3. Pour the marinade on the caramelized onion and garlic. Drop the bayleaves in if using. Add the octopus ink. Season with salt and pepper. Bring to a boil and simmer for 8-10 minutes or until the liquid has reduced. Turn the heat off.
  4. While the sauce is simmering: bring water to a brisk boil in a separate sauce pan. Blanch the marinated octopus for 2 minutes. Drain well.
  5. Add the blanched octopus to the adobo sauce. Stir to mix and transfer to a serving plate.
  6. Serve warm with steamed rice.
*  Octopus can be substituted with squid.
*  Asian stores and seafood markets carry frozen and fresh octopus.
* Do not overcook the octopus. Follow the time indicated in the recipe and watch it closely. 

Saturday, April 9, 2016

Pansit Habhab or Pansit Lucban (Stir Fried Noodles with Pork, Liver, Shrimp and Vegetables)

This week's regional specialty is from Calabarzon or Southern Tagalog Mainland in the Philippines. The region is composed of Cavite, Laguna, Batangas, Rizal and Quezon Province.  Certain dishes like Longganisang Lucban, Cavite's mussels and oysters, Batangas' bulalo and Lucban's Pansit Habhab are familiar to most Manilenos unlike other  regional specialty dishes from Northern Luzon, Visayas and Mindanao.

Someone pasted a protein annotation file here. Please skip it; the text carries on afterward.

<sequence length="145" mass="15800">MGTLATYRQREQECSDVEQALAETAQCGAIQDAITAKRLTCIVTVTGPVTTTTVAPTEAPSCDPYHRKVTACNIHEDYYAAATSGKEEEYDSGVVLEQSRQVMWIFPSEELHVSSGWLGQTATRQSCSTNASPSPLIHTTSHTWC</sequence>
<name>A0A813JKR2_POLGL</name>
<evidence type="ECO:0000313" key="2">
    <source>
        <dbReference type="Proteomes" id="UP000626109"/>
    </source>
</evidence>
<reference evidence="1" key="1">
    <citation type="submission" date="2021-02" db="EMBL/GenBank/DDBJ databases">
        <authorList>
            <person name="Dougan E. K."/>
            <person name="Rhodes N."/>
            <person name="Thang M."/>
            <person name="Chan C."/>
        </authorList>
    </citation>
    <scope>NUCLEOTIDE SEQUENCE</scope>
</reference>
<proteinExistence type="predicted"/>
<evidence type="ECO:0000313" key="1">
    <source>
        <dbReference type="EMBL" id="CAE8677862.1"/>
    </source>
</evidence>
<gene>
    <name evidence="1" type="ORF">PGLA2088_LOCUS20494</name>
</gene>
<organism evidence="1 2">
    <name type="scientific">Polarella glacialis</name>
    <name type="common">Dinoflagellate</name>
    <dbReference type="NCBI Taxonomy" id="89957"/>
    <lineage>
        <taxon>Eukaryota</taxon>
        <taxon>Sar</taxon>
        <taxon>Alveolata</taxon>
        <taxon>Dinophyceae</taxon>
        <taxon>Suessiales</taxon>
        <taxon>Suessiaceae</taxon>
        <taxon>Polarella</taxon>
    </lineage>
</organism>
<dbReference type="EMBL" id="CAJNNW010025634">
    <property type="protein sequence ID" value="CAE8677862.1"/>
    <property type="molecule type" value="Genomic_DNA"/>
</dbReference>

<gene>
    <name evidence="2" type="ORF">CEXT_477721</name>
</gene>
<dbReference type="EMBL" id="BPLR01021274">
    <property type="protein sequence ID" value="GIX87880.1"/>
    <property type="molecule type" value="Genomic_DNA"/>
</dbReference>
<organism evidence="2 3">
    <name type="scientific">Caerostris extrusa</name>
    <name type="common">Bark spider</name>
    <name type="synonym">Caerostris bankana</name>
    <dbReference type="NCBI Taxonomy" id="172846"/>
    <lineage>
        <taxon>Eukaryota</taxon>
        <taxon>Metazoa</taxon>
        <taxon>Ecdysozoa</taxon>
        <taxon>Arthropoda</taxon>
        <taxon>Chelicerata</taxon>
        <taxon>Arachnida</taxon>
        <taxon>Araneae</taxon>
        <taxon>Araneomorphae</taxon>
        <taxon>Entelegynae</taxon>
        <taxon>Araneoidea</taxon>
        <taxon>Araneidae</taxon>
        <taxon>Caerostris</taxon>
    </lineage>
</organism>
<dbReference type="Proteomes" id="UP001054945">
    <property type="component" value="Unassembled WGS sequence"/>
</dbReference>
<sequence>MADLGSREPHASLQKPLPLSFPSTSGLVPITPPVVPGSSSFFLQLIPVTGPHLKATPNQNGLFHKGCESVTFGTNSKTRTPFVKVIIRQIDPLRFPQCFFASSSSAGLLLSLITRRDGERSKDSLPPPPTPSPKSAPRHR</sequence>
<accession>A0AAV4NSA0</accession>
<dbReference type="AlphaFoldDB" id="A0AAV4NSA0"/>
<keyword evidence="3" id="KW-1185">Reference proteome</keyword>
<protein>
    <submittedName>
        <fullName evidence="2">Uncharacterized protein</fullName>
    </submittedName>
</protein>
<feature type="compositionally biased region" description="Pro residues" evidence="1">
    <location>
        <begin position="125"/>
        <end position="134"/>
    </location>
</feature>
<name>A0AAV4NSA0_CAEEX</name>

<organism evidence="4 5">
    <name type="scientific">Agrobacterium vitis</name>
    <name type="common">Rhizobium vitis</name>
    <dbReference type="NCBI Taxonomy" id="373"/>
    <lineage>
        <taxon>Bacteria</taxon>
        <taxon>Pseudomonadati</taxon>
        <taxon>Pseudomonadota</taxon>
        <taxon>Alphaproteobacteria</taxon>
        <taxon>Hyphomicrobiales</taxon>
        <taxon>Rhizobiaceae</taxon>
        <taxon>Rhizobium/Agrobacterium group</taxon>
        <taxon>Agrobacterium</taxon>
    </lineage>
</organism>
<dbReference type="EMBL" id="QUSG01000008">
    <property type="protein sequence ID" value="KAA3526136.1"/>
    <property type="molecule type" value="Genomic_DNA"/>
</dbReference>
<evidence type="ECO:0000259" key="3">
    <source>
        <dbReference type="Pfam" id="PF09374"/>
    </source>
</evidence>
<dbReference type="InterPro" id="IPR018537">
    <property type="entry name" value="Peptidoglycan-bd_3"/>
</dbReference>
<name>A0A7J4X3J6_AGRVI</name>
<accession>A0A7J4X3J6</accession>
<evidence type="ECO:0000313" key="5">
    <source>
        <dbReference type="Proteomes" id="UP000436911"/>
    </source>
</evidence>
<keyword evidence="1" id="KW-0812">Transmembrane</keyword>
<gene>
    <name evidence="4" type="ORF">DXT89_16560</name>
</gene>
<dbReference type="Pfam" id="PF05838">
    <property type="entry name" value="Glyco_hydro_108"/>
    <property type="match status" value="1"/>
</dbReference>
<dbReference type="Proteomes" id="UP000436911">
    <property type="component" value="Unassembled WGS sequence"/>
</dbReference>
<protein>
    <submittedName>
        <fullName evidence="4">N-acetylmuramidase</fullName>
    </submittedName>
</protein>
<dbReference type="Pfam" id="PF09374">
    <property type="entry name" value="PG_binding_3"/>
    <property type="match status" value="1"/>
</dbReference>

Pansit Habhab or Pansit Lucban is a stir fried noodle dish that originated from the municipality of Lucban in Quezon Province. It is the most popular street food in Lucban. It is made with miki noodles (dried noodles) that are stir fried and mixed with meat, vegatables and shrimp.  The miki noodles are cooked in beef broth and the meat is seasoned with soy sauce.  The meat includes pork belly (or lechon), pork liver and shrimp.  The vegetables include chayote, carrots, snow peas or sugar snap peas and pechay or baby bok choy.  At first glance, this noodle dish looks like the ordinary Pancit Canton but actually it is so distinct that it calls for banana leaves that serve as a makeshift plate for the pansit.  The pansit is  eaten directly from the banana leaf without using any utensil.  Habhab refers to the manner of eating the dish.  To start eating, grab the banana leaf with noodles in it and push the noodles into your mouth. (Do not eat the banana leaf!) A little cane vinegar is usually sprinkled on the pansit before eating it. Others prefer a combination of soy sauce and lime over vinegar. (See Notes below to find out about where and how to substitute banana leaves.)

So without any further ado, here's our regional specialty for the week and our dinner for tonight!

P.S. Hubby and the kids loved it and had a great time making a mess on the dinner table!

Pansit Habhab or Pansit Lucban

Prep Time: 15 minutes
Cooking Time: 45 minutes
Yield: 8 servings


  • 1/4 cup vegetable oil
  • 1 piece chayote, quartered and sliced thinly